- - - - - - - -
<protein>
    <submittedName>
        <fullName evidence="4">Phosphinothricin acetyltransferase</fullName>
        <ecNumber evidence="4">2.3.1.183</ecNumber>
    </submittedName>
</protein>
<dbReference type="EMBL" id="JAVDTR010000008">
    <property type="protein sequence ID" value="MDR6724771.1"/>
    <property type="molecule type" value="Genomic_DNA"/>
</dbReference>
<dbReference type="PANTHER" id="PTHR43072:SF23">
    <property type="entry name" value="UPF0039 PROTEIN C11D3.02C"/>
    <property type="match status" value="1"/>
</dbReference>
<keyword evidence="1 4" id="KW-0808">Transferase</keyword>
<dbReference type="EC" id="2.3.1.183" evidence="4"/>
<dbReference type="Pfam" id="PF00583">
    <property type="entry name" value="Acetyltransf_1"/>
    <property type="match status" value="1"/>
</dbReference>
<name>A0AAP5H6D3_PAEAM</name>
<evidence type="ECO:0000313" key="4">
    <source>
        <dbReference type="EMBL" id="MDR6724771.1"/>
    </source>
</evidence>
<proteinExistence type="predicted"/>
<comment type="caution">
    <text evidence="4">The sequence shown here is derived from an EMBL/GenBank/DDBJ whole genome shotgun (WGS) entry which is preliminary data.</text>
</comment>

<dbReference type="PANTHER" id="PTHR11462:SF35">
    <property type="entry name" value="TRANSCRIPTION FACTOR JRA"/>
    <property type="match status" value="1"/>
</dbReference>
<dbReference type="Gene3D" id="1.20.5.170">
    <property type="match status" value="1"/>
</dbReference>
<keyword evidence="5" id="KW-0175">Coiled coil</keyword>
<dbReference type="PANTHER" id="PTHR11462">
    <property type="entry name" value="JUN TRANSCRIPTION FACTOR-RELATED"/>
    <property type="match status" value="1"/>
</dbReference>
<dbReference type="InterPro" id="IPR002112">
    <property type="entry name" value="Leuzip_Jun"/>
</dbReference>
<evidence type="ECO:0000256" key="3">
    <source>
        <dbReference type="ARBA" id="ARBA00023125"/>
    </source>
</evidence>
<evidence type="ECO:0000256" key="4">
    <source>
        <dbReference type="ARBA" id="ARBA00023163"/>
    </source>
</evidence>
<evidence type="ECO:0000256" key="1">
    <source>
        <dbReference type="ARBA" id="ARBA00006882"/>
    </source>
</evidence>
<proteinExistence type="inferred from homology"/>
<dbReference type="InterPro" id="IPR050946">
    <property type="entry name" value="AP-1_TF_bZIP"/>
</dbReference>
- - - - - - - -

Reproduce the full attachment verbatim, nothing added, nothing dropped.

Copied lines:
<protein>
    <submittedName>
        <fullName evidence="4">Phosphinothricin acetyltransferase</fullName>
        <ecNumber evidence="4">2.3.1.183</ecNumber>
    </submittedName>
</protein>
<dbReference type="EMBL" id="JAVDTR010000008">
    <property type="protein sequence ID" value="MDR6724771.1"/>
    <property type="molecule type" value="Genomic_DNA"/>
</dbReference>
<dbReference type="PANTHER" id="PTHR43072:SF23">
    <property type="entry name" value="UPF0039 PROTEIN C11D3.02C"/>
    <property type="match status" value="1"/>
</dbReference>
<keyword evidence="1 4" id="KW-0808">Transferase</keyword>
<dbReference type="EC" id="2.3.1.183" evidence="4"/>
<dbReference type="Pfam" id="PF00583">
    <property type="entry name" value="Acetyltransf_1"/>
    <property type="match status" value="1"/>
</dbReference>
<name>A0AAP5H6D3_PAEAM</name>
<evidence type="ECO:0000313" key="4">
    <source>
        <dbReference type="EMBL" id="MDR6724771.1"/>
    </source>
</evidence>
<proteinExistence type="predicted"/>
<comment type="caution">
    <text evidence="4">The sequence shown here is derived from an EMBL/GenBank/DDBJ whole genome shotgun (WGS) entry which is preliminary data.</text>
</comment>

<dbReference type="PANTHER" id="PTHR11462:SF35">
    <property type="entry name" value="TRANSCRIPTION FACTOR JRA"/>
    <property type="match status" value="1"/>
</dbReference>
<dbReference type="Gene3D" id="1.20.5.170">
    <property type="match status" value="1"/>
</dbReference>
<keyword evidence="5" id="KW-0175">Coiled coil</keyword>
<dbReference type="PANTHER" id="PTHR11462">
    <property type="entry name" value="JUN TRANSCRIPTION FACTOR-RELATED"/>
    <property type="match status" value="1"/>
</dbReference>
<dbReference type="InterPro" id="IPR002112">
    <property type="entry name" value="Leuzip_Jun"/>
</dbReference>
<evidence type="ECO:0000256" key="3">
    <source>
        <dbReference type="ARBA" id="ARBA00023125"/>
    </source>
</evidence>
<evidence type="ECO:0000256" key="4">
    <source>
        <dbReference type="ARBA" id="ARBA00023163"/>
    </source>
</evidence>
<evidence type="ECO:0000256" key="1">
    <source>
        <dbReference type="ARBA" id="ARBA00006882"/>
    </source>
</evidence>
<proteinExistence type="inferred from homology"/>
<dbReference type="InterPro" id="IPR050946">
    <property type="entry name" value="AP-1_TF_bZIP"/>
</dbReference>